1938 Charlie Chan in Honolulu Chan Daughter Uncredited
1943 China Nan Ti
1943 Behind the Rising Sun Chinese Girl Given Opium Uncredited
1944 Babes on Swing Street Chinese Girl Uncredited
1945 God Is My Co-Pilot Chinese Nurse Uncredited
1945 The Red Dragon Iris Ling
1946 The Trap San Toy
1946 That Brennan Girl Nightclub Singer Uncredited
1947 Calcutta Mrs. Smith's Manicurist Uncredited
1947 The Chinese Ring Princess Mei Ling
1948 The Golden Eye Minor Role (scenes deleted)
1949 Chinatown at Midnight Betty Chang
1951 China Corsair Croupier Uncredited
1955 Soldier of Fortune Haka Girl Uncredited
1955 Love Is a Many-Splendored Thing Nurse Uncredited
1965 The Man from Button Willow Stormy Voice, animated film

ReferencesEdit

  1. ^ "Radio Recording Device Installed". The Los Angeles Times. California, Los Angeles. March 11, 1934. p. 44. Retrieved February 1, 2018 – via Newspapers.com.  
  2. ^ a b Lentz, Harris M. III (2000). Obituaries in the Performing Arts, 1999: Film, Television, Radio, Theatre, Dance, Music, Cartoons and Pop Culture. McFarland. p. 238. ISBN 9780786452040. Retrieved 1 February 2018.
  3. ^ "Sorority Women Plan Charity Bridge Party". The Los Angeles Times. California, Los Angeles. November 13, 1932. p. 30. Retrieved February 1, 2018 – via Newspapers.com.  
  4. ^ "Hollywood Club To Give Chinese Costume Party". The Los Angeles Times. California, Los Angeles. March 11, 1935. p. 29. Retrieved February 1, 2018 – via Newspapers.com.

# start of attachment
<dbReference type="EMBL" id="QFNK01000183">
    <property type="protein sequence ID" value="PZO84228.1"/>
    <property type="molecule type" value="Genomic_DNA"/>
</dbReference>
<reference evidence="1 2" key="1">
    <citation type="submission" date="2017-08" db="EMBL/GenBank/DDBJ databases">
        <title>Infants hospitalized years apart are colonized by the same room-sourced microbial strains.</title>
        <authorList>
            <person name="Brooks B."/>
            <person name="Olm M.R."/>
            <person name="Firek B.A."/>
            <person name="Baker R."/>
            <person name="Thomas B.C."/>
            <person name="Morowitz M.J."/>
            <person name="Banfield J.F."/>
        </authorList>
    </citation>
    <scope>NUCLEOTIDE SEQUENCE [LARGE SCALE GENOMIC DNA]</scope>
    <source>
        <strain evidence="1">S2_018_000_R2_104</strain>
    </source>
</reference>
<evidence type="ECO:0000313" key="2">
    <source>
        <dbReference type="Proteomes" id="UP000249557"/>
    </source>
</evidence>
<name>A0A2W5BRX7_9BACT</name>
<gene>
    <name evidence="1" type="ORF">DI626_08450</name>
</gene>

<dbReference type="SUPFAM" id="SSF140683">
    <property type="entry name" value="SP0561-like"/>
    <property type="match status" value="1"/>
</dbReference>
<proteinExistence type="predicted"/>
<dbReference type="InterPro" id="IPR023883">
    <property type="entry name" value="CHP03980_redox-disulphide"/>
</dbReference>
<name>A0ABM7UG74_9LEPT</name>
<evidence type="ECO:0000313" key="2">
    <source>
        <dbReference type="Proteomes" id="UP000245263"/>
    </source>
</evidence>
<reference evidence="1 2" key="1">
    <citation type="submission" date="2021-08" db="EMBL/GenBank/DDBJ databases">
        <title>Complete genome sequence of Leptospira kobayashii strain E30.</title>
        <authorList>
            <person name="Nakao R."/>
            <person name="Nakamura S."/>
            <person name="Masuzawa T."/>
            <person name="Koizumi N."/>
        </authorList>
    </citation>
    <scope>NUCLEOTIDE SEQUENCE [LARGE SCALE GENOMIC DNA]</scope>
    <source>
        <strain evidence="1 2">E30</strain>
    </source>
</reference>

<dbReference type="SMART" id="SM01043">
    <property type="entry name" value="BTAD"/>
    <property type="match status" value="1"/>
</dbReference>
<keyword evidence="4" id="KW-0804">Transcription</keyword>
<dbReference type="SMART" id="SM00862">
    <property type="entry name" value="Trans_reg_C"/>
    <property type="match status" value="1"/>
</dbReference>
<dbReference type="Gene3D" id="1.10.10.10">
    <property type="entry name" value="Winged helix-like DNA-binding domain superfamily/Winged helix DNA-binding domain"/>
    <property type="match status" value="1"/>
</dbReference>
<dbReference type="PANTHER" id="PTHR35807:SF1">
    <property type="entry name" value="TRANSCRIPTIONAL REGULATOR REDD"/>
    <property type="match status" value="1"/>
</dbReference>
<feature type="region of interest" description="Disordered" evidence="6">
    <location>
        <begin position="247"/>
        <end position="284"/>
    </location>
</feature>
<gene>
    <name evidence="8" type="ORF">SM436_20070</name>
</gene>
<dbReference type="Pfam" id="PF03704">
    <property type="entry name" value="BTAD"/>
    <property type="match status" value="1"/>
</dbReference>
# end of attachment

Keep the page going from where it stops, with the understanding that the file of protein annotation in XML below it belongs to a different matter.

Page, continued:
5. ^ "New Routines in Dance Offered". The Los Angeles Times. California, Los Angeles. September 10, 1934. p. 13. Retrieved February 1, 2018 – via Newspapers.com.  
  6. ^ Terrace, Vincent (1999). Radio Programs, 1924-1984: A Catalog of More Than 1800 Shows. McFarland & Company, Inc. p. 76. ISBN 978-0-7864-4513-4.
  7. ^ American Women
  8. ^ McLeod, Elizabeth (2013). The Original Amos ’n’ Andy: Freeman Gosden, Charles Correll and the 1928–1943 Radio Serial. McFarland. p. 195. ISBN 9781476609713. Retrieved 1 February 2018.
  9. ^ "Charlie Chan In New Series". The Honolulu Advertiser. Hawaii, Honolulu. October 2, 1938. p. 28. Retrieved February 1, 2018 – via Newspapers.com.  
  10. ^ "(photo caption)". The Anniston Star. Alabama, Anniston. June 21, 1942. p. 2. Retrieved February 1, 2018 – via Newspapers.com.  
  11. ^ "'Charlie Chan' Has Reunion At Studio". Honolulu Star-Bulletin. Hawaii, Honolulu. September 11, 1946. p. 10. Retrieved February 3, 2018 – via Newspapers.com.  
  12. ^ "Chinese Actress Engaged to Wed UCLA Student". The Los Angeles Times. California, Los Angeles. July 3, 1950. p. 14. Retrieved February 3, 2018 – via Newspapers.com.  
  13. ^ The Who's Who of Charlie Chan's Family Archived October 22, 2009, at the Wayback Machine
  14. ^ Complete Cast List - 'W'
  15. ^ Barbara Jean Wong Filmography (NY Times)
  16. ^ "Barbara Jean Wong; Movie Actress, Teacher". The Los Angeles Times. California, Los Angeles. November 22, 1999. p. 20. Retrieved February 3, 2018 – via Newspapers.com.  
  17. ^ "Lee, Barbara Jean (Wong)". The Los Angeles Times. California, Los Angeles. November 21, 1999. p. 43. Retrieved February 3, 2018 – via Newspapers.com.  

External linksEdit